In his comment on my paper. Imad Moosa makes some interesting points regarding recent tests of the purchasing power parity (PPP) hypothesis. More specifically, he raises some issues that may be interpreted as general points on the PPP literature and some that are specific comments on my paper. In this note I shall address only these points that apparently conflict with remarks made in my paper.

Abstract

In his comment on my paper. Imad Moosa makes some interesting points regarding recent tests of the purchasing power parity (PPP) hypothesis. More specifically, he raises some issues that may be interpreted as general points on the PPP literature and some that are specific comments on my paper. In this note I shall address only these points that apparently conflict with remarks made in my paper.

In his comment on my paper. Imad Moosa makes some interesting points regarding recent tests of the purchasing power parity (PPP) hypothesis. More specifically, he raises some issues that may be interpreted as general points on the PPP literature and some that are specific comments on my paper. In this note I shall address only these points that apparently conflict with remarks made in my paper.

It is correct to say, as Moosa argues in the second paragraph of his comment, that if prices in equation (17) of MacDonald (1995) are I(1) then a pure first difference version of PPP (with an error term added) would represent a violation of conventional PPP and support for efficient markets PPP. I agree, and spent some time making this point in the paper.

Moosa argues that I should not have used the expression Cassellian PPP because “Cassel’s view of PPP … is simply an extension of the quantity theory of money applied to the case of an open economy.” I am in total agreement that in his writings Cassel placed considerable emphasis on the monetary aspects of PPP (and indeed this view is noted on p. 441 of my paper). However, this is not inconsistent with my label of Cassellian PPP. First. it is clear from Cassel’s writings (see, for example, Officer (1976)) that it is arbitrage in internationally traded goods that links prices across countries (why else would Cassel spend time discussing the effect impediments to international trade could have on PPP holding?). If there is no arbitrage why would exchange rates necessarily track their PPP value rather than some other value? It is also very clear from Cassel’s writings that this arbitrage need not necessarily force PPP at all times (see Officer (1976)) for a fulsome discussion of this point). My term “Cassellian PPP” was simply a convenient way of making the point that a proponent of traditional PPP would not necessarily expect exchange rates always to be at their PPP values.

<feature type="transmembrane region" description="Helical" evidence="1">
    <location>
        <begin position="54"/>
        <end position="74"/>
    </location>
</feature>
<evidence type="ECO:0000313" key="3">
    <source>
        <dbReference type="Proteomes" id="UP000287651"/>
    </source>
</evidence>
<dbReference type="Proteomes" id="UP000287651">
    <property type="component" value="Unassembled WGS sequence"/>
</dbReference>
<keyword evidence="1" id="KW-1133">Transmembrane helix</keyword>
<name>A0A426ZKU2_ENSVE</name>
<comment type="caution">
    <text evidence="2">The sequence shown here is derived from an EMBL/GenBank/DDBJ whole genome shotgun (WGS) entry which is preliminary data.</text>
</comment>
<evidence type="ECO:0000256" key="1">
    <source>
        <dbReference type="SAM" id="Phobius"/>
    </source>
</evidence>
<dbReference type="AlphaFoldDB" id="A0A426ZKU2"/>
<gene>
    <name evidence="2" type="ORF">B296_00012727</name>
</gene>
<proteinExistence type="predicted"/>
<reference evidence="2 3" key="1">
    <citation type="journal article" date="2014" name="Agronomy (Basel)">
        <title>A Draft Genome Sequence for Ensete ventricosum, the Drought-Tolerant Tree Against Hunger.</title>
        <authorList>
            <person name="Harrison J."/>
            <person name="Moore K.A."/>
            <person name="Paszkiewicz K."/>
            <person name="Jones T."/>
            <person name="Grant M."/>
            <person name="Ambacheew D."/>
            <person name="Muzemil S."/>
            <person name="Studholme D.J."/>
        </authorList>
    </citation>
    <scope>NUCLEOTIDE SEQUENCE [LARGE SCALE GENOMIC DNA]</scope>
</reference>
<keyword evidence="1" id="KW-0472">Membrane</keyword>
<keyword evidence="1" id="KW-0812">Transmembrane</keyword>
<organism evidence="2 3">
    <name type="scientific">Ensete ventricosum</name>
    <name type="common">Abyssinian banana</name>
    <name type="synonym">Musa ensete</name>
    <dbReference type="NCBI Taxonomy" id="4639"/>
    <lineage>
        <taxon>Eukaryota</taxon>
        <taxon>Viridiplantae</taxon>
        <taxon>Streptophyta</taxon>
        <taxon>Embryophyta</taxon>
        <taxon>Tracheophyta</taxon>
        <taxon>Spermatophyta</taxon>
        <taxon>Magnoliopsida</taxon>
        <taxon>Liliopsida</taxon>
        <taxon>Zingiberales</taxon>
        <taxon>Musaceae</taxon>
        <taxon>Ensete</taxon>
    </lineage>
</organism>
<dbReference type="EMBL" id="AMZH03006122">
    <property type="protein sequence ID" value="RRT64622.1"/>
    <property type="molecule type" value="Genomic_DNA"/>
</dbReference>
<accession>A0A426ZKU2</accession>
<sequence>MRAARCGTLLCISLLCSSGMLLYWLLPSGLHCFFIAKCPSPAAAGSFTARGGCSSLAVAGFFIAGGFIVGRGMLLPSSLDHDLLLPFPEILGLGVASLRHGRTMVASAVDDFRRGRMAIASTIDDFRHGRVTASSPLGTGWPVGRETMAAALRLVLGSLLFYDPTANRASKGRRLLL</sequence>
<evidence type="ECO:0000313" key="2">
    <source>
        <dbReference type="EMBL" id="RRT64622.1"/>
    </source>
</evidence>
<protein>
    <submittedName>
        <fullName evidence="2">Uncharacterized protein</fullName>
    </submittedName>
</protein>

It is correct to say that the single equation methods of Engle and Granger may be modified to allow inferences to be drawn from coefficient estimates and, indeed, one such method is discussed at some length in my paper (pp. 461–62). My discussion of the Engie–Granger method on pp. 454–55 was intended to motivate the papers discussed on page 455. none of which adopted the correction advocated by Moosa.

Moosa argues that in testing PPP “there is more evidence for symmetry than for proportionality.” I have no problems with this assertion and, in fact, reported some evidence to this effect in the paper (see Table 2).

REFERENCES

  • MacDonald, Ronald, “Long-Run Exchange Rate Modeling: A Survey of the Recent Evidence,” Staff Papers, International Monetary Fund, Vol. 42 (September 1995), pp. 43789.

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  • Officer, Lawrence H., “The Purchasing-Power-Parity Theory of Exchange Rates: A Review Article,” Staff Papers, International Monetary Fund, Vol. 23 (March 1976), pp. 160.

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Ronald MacDonald is Professor of International Finance at the University of Strathclyde.